Looking towards Maghull over the junction road works and the vast Maghull East site that is presently growing the food we eat but is designated for housing.

I’ll try to keep an eye on progress here and update via this blog site.

Click on the photos to enlarge them

Maghull – Plans out for consultation to build its vast urban extension – 1685 houses

After all the political fallout of recent years regarding Sefton Council’s Local Plan the biggest controversy within that plan is coming to its detailed conclusion.

Two separate planning applications for 1685 houses to be constructed on Land East of Maghull have now been put out to public consultation by Sefton Council.

The planning application numbers are DC/2017/01532 and DC/2017/01528. and the closing date for objections is 17th August 2019.

I understand that around 1100 letters have been posted out by Sefton Planning Services to those near the site and anyone who has submitted an objection previously.

The vast Maghull East urban extension (presently high grade agricultural land) site as seen from Poverty Lane, Maghull

I could rehearse all my many postings written for this blog site from the recent past but I’ve had my say and sadly I lost the battle so I’ll just put the relevant information out there with one thought – Why put the high grade agricultural land which grows our food under bricks, tarmac and concrete? What sense does that make?

Maghull – Now about that vast urban extension to the east of the Town

The vast Maghull East urban extension (presently high grade agricultural land) site as seen from Poverty Lane, Maghull

The Liverpool Echo has the article on its website – see link below

www.liverpoolecho.co.uk/news/liverpool-news/housing-company-banned-joe-anderson-16287342

I wonder where this is heading and will Sefton Council take the same approach to these developers as Liverpool City Council seems to be doing? It feels like a long time now since Sefton Council picked the vast Maghull East site for an urban extension to the Town on what is presently high grade agricultural land. And it was a hugely controversial move which created a significant environmental protest movement in the Town and indeed across the Borough of Sefton, which I was a part of – see my many previous posting about it on this Sefton Focus Blog Site.

But there is danger here in thinking that Sefton Council or indeed Liverpool City Council can achieve much on land which is in private ownership. Yes, if the land to be sold is owned by a Council it gives it far more leverage as to the use it is put to otherwise, if the land is in private hands, the leverage is far, far less.

Like many I want to see the end to leasehold and ground rents etc.

Maghull – So how will its vast urban extension measure up car usage wise?

M58 and the vast Maghull East Urban Extension Site

The BBC has an interesting article on its web site about car dependency which is built-in to modern housing estates – see link below:-

www.bbc.co.uk/news/science-environment-45956792

Having read the piece above, by Roger Harrabin, I immediately thought of the vast urban extension which is planned for the Maghull East site because surely it will become yet another one to add to the list of almost complete car dependency will it not?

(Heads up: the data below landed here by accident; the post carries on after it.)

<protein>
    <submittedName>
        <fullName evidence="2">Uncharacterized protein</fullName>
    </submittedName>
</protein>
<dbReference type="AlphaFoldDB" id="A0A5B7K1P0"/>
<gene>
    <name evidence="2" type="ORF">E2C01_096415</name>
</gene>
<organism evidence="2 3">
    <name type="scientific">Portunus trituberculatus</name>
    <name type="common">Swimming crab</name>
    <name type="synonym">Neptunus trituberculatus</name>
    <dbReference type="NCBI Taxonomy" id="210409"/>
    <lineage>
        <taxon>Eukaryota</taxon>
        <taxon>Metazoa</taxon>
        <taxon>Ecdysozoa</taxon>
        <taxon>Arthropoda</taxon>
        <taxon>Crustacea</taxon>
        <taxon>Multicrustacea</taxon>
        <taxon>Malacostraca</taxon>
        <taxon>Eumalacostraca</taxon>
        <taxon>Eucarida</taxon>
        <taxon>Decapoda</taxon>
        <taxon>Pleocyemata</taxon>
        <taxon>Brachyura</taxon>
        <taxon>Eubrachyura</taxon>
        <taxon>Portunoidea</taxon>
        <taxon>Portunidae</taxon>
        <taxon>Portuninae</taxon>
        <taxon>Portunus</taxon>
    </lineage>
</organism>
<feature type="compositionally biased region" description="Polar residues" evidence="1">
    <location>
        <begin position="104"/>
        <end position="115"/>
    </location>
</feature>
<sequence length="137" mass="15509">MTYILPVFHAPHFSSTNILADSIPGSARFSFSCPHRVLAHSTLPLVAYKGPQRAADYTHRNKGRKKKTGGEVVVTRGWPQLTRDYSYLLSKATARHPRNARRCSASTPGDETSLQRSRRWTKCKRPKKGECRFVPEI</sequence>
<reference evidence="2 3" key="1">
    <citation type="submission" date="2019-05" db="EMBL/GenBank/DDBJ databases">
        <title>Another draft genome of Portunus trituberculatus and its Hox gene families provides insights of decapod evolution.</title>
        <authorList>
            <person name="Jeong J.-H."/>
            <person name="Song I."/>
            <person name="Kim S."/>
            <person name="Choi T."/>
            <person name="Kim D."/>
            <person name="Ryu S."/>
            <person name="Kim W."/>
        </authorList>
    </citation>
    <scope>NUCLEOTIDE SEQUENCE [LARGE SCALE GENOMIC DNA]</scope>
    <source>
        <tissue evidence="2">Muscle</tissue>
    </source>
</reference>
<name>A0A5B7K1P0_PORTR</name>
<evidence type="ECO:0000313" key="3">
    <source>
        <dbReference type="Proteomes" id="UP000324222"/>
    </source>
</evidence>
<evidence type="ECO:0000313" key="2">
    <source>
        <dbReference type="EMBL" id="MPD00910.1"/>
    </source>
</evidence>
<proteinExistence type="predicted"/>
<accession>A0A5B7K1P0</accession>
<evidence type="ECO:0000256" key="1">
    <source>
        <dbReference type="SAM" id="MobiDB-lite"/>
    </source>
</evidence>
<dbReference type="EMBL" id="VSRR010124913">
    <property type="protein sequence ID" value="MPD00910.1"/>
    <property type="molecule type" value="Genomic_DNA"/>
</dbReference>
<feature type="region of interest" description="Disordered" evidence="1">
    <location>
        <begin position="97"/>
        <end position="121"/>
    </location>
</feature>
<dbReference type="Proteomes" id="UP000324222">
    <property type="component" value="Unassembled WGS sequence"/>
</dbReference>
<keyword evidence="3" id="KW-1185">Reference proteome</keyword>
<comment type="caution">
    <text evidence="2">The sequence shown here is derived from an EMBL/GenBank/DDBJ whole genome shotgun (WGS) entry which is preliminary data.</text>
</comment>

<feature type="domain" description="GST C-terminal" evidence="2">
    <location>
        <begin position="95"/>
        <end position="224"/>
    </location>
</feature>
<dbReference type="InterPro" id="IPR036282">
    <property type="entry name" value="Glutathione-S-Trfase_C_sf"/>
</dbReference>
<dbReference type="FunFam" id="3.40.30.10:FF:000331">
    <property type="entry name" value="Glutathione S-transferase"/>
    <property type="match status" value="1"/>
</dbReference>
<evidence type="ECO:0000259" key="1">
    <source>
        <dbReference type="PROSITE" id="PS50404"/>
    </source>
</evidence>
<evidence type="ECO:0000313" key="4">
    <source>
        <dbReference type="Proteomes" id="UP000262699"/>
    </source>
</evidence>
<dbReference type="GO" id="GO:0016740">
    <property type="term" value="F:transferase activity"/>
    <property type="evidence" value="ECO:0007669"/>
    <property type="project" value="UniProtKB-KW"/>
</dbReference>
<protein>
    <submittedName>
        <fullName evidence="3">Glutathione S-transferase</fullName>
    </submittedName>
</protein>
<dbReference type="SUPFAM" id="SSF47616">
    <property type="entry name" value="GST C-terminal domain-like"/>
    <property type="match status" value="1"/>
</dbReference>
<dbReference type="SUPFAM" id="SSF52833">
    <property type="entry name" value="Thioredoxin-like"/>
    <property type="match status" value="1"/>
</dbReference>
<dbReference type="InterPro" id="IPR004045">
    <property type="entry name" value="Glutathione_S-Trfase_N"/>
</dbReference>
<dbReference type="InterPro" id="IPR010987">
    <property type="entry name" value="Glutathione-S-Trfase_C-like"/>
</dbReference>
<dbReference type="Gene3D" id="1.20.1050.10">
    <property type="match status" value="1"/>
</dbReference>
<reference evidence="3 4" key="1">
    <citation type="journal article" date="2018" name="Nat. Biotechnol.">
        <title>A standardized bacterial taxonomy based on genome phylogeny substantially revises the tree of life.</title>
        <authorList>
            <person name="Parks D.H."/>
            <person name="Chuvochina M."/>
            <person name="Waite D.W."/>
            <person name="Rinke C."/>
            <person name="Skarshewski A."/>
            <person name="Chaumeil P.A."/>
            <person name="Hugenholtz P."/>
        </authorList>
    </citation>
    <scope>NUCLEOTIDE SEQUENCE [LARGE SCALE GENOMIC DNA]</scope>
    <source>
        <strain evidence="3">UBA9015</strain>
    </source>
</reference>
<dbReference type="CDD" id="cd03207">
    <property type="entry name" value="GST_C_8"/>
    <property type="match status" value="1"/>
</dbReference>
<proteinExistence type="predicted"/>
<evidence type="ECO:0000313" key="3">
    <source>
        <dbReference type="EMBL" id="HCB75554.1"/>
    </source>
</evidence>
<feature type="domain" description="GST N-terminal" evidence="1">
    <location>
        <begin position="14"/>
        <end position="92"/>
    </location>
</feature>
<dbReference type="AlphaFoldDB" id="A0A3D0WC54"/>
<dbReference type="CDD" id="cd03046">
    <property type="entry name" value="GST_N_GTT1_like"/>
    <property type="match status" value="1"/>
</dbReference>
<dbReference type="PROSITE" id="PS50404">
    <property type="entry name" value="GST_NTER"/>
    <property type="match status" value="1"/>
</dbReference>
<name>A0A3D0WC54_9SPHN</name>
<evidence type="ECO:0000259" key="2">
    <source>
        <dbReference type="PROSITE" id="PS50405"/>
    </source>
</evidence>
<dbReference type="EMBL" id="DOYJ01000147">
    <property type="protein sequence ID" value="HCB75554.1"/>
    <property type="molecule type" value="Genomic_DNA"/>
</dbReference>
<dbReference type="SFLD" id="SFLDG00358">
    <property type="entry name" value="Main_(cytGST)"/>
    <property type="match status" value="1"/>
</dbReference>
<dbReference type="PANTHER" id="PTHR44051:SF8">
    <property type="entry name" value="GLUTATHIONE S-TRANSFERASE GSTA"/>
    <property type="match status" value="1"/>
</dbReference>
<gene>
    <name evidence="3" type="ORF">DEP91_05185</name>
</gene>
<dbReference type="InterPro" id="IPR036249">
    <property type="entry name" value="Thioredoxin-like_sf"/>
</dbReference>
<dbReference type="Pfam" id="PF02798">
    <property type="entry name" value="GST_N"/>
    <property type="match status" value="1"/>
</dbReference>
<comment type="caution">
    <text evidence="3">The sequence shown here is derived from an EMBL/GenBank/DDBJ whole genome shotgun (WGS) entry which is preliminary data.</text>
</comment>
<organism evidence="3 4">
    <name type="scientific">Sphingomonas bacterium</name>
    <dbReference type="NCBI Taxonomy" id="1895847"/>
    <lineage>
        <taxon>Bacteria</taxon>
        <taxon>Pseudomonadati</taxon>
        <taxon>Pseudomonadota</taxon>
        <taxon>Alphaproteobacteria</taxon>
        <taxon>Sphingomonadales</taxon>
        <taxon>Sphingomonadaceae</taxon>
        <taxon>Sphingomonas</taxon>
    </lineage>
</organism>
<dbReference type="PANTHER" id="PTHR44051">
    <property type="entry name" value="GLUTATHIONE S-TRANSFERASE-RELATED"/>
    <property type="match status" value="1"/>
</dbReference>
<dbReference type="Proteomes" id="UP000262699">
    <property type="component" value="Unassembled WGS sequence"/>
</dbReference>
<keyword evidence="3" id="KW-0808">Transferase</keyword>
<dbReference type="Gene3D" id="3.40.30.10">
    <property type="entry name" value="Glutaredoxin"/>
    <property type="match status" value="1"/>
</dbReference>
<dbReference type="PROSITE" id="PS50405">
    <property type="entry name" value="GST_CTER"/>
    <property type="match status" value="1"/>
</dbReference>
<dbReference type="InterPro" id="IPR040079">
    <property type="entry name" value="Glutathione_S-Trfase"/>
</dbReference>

I’ve mainly opposed the building of Maghull’s urban extension on environmental and food supply grounds because the land which it is to swallow up is pretty much all of the highest grades of agricultural land that grows our food. However, the piece on the BBC web site raises an altogether different perspective but one which is clearly related to environmental issues too.

Should we be building vast new communities in 2018 and beyond which are effectively car dependent? Surely not. Yes I know Maghull has just had its 2nd railway station constructed in the same geographical area but as its car park is already full before a brick is laid for Maghull’s urban extension will the new home owners simply drive to wherever they work? Well yes in the main that’s exactly what they will do. For that not to be the case the new 1600 houses would need an intensive circular bus services (not one that lasts for just a short period after the houses are built) on at least a 15 minute frequency that matches the train times. Is such an intensive bus service going to be brought in and maintained for years to come with environmentally friendly electric buses? I bet it’s not.

But seriously it is such considerations that need to be built into the planning process of all significant house building projects if we are serious about reducing car dependence and the environmental pollution that goes with it not to mention the hours we all spend in traffic jams.

Taking this train of thought a stage further (and train is the important word here) we will in the not too distant future need Merseyrail to operate on say a 5 minute frequency (as opposed to its 15 one presently). We will also need many more electric circular buses serving Maghull’s 2 railway stations – only then will we be able to turn the tide against the car which we all have become servants to because we are really crap at designing communities in which we can work, live and play without each needing to have an expensive polluting tin can to get us about.

And no I’m not having a go at local politicians for this state of affairs, it’s a problem brought about by successive governments of all colours failing to integrate housing, planning, environmental and transportation policy in a coherent way as we stare down the gun barrel of global warming. Oh and this conundrum is being faced by virtually every urban community.